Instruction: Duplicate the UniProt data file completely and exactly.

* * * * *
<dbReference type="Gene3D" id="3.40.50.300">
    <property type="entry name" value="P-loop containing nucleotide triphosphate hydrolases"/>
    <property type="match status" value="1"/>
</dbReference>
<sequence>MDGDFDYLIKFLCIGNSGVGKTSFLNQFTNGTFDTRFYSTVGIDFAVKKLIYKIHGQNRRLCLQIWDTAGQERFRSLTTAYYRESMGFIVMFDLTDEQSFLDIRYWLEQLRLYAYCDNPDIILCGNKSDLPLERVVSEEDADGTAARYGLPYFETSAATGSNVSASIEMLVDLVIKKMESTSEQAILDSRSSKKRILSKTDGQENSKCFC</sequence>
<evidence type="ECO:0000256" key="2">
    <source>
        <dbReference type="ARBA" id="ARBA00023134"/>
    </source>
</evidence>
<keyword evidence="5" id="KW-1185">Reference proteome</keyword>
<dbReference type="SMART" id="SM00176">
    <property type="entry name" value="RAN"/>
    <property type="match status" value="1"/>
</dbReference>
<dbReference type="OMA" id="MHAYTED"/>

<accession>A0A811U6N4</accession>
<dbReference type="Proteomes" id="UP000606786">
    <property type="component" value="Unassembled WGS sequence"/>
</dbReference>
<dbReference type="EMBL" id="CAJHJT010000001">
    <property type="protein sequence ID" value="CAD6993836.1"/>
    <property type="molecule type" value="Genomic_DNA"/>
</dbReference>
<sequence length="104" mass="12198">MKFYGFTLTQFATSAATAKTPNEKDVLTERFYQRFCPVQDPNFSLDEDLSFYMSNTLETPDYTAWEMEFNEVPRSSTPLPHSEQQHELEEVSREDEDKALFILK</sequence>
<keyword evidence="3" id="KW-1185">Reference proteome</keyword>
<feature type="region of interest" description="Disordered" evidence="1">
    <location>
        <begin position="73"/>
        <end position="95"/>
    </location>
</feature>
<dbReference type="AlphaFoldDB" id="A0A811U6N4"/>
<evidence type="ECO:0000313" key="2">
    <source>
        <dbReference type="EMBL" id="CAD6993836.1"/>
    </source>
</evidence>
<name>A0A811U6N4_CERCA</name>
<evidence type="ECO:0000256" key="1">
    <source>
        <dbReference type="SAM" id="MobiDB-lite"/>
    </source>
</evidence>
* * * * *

<dbReference type="Gene3D" id="3.40.50.300">
    <property type="entry name" value="P-loop containing nucleotide triphosphate hydrolases"/>
    <property type="match status" value="1"/>
</dbReference>
<sequence>MDGDFDYLIKFLCIGNSGVGKTSFLNQFTNGTFDTRFYSTVGIDFAVKKLIYKIHGQNRRLCLQIWDTAGQERFRSLTTAYYRESMGFIVMFDLTDEQSFLDIRYWLEQLRLYAYCDNPDIILCGNKSDLPLERVVSEEDADGTAARYGLPYFETSAATGSNVSASIEMLVDLVIKKMESTSEQAILDSRSSKKRILSKTDGQENSKCFC</sequence>
<evidence type="ECO:0000256" key="2">
    <source>
        <dbReference type="ARBA" id="ARBA00023134"/>
    </source>
</evidence>
<keyword evidence="5" id="KW-1185">Reference proteome</keyword>
<dbReference type="SMART" id="SM00176">
    <property type="entry name" value="RAN"/>
    <property type="match status" value="1"/>
</dbReference>
<dbReference type="OMA" id="MHAYTED"/>

<accession>A0A811U6N4</accession>
<dbReference type="Proteomes" id="UP000606786">
    <property type="component" value="Unassembled WGS sequence"/>
</dbReference>
<dbReference type="EMBL" id="CAJHJT010000001">
    <property type="protein sequence ID" value="CAD6993836.1"/>
    <property type="molecule type" value="Genomic_DNA"/>
</dbReference>
<sequence length="104" mass="12198">MKFYGFTLTQFATSAATAKTPNEKDVLTERFYQRFCPVQDPNFSLDEDLSFYMSNTLETPDYTAWEMEFNEVPRSSTPLPHSEQQHELEEVSREDEDKALFILK</sequence>
<keyword evidence="3" id="KW-1185">Reference proteome</keyword>
<feature type="region of interest" description="Disordered" evidence="1">
    <location>
        <begin position="73"/>
        <end position="95"/>
    </location>
</feature>
<dbReference type="AlphaFoldDB" id="A0A811U6N4"/>
<evidence type="ECO:0000313" key="2">
    <source>
        <dbReference type="EMBL" id="CAD6993836.1"/>
    </source>
</evidence>
<name>A0A811U6N4_CERCA</name>
<evidence type="ECO:0000256" key="1">
    <source>
        <dbReference type="SAM" id="MobiDB-lite"/>
    </source>
</evidence>